SoftBank wants Uber to focus on US, Europe and LatAm: report
20 January 2018
Ride-hailing company Uber is likely to pull out of some markets, including in Asia and Africa and focus on its core markets in the US, Europe and Latin America, after Japanese tech giant Softbank acquired 15 per cent stake in the company.
With SoftBank as the common investor in Uber and its Indian rival Ola and the largedt shareholder in Uber, there is an increased chance of two ride hailing companies merging in India, say reports.
Speculation has also been triggered by a comment made by Rajeev Misra, a board member of Softbank, who is about to join the Uber board, that Uber may go slow in India.
A fresh $9.3 billion investment by a consortium led by SoftBank has seen the group's stake in Uber rise to 17.5 per cent.
While Uber is hoping to double its services and expand to more places across the world, SoftBank believes the ride-hailing company has a better chance of making profits if it focuses only on core markets such as the US, Europe, Latin America and Australia, say reports.
Softbank has high stakes in all major ride-hailing companies, including Uber and its Chinese rival Didi and India's Ola and it wants all of them to make money.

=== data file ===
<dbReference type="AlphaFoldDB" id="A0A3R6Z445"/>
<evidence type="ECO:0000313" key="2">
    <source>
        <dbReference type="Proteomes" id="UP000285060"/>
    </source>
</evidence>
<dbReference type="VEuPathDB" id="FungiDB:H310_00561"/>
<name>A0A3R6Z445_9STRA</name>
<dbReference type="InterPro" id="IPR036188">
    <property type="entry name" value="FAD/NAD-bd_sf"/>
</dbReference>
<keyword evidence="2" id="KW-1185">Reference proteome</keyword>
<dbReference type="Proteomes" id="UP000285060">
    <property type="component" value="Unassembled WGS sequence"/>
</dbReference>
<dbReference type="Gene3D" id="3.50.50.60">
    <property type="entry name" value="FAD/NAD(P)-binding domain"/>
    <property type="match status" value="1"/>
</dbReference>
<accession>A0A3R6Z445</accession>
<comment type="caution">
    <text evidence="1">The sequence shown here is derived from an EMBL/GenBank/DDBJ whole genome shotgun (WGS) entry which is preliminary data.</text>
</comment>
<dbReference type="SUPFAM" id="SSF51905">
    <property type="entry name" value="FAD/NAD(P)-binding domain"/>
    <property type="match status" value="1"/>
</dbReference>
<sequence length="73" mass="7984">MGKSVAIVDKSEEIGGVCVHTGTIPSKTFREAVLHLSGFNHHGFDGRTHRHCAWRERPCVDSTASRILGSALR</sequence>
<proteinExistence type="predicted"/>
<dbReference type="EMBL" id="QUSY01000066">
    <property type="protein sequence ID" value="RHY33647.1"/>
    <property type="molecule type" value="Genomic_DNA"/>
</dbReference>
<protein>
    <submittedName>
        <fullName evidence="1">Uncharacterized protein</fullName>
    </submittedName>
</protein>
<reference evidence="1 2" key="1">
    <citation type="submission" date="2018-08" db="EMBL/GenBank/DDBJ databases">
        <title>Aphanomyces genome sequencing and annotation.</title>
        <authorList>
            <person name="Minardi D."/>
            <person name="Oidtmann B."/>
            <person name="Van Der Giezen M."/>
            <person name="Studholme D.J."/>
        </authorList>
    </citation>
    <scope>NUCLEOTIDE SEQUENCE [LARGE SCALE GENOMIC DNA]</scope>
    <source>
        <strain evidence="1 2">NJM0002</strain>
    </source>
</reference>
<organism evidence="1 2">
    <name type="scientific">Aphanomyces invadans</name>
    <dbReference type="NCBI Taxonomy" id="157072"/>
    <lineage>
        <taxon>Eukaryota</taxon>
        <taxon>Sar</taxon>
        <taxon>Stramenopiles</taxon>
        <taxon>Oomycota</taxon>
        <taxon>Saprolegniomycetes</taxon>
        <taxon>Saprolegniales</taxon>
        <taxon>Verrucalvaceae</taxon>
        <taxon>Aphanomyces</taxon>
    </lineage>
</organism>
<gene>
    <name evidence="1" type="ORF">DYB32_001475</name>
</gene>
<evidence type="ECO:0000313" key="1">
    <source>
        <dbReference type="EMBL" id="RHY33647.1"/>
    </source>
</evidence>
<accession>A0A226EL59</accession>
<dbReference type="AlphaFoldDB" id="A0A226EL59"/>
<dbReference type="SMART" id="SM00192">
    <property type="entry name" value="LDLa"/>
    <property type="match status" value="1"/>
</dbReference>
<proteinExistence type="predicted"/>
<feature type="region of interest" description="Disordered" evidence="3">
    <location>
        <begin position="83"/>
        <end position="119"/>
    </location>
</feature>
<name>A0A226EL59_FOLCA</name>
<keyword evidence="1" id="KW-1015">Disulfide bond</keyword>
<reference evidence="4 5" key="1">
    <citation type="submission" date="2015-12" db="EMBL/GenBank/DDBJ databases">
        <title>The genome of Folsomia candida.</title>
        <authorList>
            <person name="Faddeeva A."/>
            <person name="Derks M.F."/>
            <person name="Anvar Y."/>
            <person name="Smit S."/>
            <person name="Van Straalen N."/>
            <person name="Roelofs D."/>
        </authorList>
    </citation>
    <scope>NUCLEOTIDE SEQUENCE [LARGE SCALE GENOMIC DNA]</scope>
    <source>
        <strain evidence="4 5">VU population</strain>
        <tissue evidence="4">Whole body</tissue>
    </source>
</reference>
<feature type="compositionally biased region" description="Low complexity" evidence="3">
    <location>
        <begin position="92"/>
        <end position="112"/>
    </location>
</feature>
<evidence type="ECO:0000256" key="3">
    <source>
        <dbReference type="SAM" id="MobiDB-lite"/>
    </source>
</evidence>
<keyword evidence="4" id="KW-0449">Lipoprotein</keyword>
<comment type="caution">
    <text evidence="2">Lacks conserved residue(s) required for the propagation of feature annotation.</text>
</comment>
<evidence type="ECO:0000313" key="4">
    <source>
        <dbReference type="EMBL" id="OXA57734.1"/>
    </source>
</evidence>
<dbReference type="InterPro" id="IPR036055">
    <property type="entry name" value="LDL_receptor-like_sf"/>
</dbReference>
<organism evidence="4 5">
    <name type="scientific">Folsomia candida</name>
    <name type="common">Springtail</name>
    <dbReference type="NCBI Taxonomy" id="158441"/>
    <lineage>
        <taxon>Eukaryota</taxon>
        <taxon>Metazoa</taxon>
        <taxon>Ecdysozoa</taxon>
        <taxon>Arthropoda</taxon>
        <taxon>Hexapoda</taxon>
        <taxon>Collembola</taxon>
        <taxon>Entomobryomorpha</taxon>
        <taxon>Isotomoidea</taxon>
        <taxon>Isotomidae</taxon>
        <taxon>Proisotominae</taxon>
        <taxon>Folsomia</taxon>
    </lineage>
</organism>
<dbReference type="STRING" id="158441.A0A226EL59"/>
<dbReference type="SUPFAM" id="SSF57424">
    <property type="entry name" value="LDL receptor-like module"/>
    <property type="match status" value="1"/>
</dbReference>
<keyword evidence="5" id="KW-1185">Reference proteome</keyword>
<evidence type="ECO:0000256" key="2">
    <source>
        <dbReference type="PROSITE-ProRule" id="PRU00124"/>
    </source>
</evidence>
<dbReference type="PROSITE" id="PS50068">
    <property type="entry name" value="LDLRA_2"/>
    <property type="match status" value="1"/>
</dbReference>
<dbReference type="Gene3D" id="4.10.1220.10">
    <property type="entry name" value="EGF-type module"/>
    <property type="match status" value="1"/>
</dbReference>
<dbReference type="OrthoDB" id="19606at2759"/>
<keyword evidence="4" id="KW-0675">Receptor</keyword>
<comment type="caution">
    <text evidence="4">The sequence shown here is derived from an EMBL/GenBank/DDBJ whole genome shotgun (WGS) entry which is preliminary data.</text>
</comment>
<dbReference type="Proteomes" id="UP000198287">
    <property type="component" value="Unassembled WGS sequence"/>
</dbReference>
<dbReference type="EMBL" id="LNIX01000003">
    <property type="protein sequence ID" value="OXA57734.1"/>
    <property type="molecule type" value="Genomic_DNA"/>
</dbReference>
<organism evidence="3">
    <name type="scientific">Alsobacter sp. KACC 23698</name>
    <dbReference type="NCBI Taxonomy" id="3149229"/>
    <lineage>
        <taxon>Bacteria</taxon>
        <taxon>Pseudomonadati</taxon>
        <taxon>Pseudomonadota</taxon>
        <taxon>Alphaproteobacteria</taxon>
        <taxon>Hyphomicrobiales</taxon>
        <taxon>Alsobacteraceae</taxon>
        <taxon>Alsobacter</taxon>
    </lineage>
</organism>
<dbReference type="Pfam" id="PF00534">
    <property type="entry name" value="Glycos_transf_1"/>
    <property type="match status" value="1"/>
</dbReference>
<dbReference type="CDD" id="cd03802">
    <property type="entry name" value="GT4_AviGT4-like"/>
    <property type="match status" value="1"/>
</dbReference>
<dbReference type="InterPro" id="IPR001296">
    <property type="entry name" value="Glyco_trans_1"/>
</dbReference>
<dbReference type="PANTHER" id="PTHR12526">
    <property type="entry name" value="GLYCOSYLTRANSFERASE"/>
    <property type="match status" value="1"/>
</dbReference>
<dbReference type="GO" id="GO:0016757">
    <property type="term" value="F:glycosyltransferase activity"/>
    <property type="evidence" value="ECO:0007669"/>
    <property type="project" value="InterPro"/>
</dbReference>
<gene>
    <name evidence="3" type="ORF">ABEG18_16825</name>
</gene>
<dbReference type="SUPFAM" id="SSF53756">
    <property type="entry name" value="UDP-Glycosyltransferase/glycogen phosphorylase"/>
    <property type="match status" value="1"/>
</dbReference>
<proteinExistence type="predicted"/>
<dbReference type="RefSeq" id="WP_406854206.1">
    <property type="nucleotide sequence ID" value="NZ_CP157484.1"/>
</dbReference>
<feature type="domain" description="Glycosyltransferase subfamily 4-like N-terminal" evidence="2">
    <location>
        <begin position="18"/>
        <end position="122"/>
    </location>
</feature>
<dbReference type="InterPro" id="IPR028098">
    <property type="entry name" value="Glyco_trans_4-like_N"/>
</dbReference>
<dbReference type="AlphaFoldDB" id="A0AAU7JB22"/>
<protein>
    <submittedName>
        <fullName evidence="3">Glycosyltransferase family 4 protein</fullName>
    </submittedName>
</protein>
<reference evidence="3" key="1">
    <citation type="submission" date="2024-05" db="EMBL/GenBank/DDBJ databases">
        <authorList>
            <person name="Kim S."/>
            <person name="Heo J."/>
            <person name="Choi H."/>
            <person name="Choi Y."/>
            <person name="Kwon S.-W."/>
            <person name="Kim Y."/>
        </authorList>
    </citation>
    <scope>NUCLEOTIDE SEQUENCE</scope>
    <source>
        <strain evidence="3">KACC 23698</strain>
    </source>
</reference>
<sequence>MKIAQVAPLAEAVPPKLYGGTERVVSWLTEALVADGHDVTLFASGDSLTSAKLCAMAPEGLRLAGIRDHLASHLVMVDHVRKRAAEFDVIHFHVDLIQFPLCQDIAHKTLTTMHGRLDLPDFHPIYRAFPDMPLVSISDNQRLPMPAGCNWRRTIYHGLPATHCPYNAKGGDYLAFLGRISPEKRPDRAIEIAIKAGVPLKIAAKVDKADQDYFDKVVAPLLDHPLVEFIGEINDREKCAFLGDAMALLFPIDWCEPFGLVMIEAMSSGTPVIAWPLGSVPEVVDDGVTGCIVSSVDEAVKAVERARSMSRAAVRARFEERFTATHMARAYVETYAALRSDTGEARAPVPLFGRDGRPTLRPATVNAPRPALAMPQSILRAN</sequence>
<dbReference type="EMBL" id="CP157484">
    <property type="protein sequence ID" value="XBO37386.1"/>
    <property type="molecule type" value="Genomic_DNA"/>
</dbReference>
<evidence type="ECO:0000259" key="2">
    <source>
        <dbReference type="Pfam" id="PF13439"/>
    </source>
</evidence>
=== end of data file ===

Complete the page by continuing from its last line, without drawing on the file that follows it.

While Uber has ceded space to Didi in China, it is facing stiff competition from Ola in the Indian market and SoftBank might want the California-based Uber to focus on its core markets where it doesn't compete with its other investments.
However, with operations in 15 African cities, Uber sees great prospects in its African operations. Uber, which entered Africa in 2013, now operates in eight countries, including South Africa, Kenya, Nigeria, Tanzania, Uganda, Ghana, Egypt, and Morocco.
And despite competition from local rivals like Safaricom's Little Ride in Nairobi and Estonian ride service Taxify (which is partly funded by China's Didi) in most African markets, Uber has made significant gains
Egypt is one of Uber's fastest growing markets globally and in its first 16 months in Lagos, Uber saw a 30 per cent growth in ride services than it did in its first 16 months in London.
In Ghana, Uber is partnering with the transport ministry to develop a regulatory framework for ride-sharing technology essentially ensuring that the company will not face similar regulatory issues it has faced in other markets.
In South Africa, Uber's largest market in the continent, the Uber app has been downloaded more than half a million times.
However, Uber's operations have been opposed in some African countries by taxi unions. Uber has also faced employee revolt with drivers opposing low fares that are not rewarding.
In Lagos, drivers have sued for employee status while some have tried to counter Uber's low fees by employing a fake GPS app to artificially inflate riders' fares.
Uber, meanwhile, has ceded the most valuable title to Beijing-based Didi Chuxing, which, according to analysts, has a valuation of about $56 billion, while Uber is currently valued at $48 billion.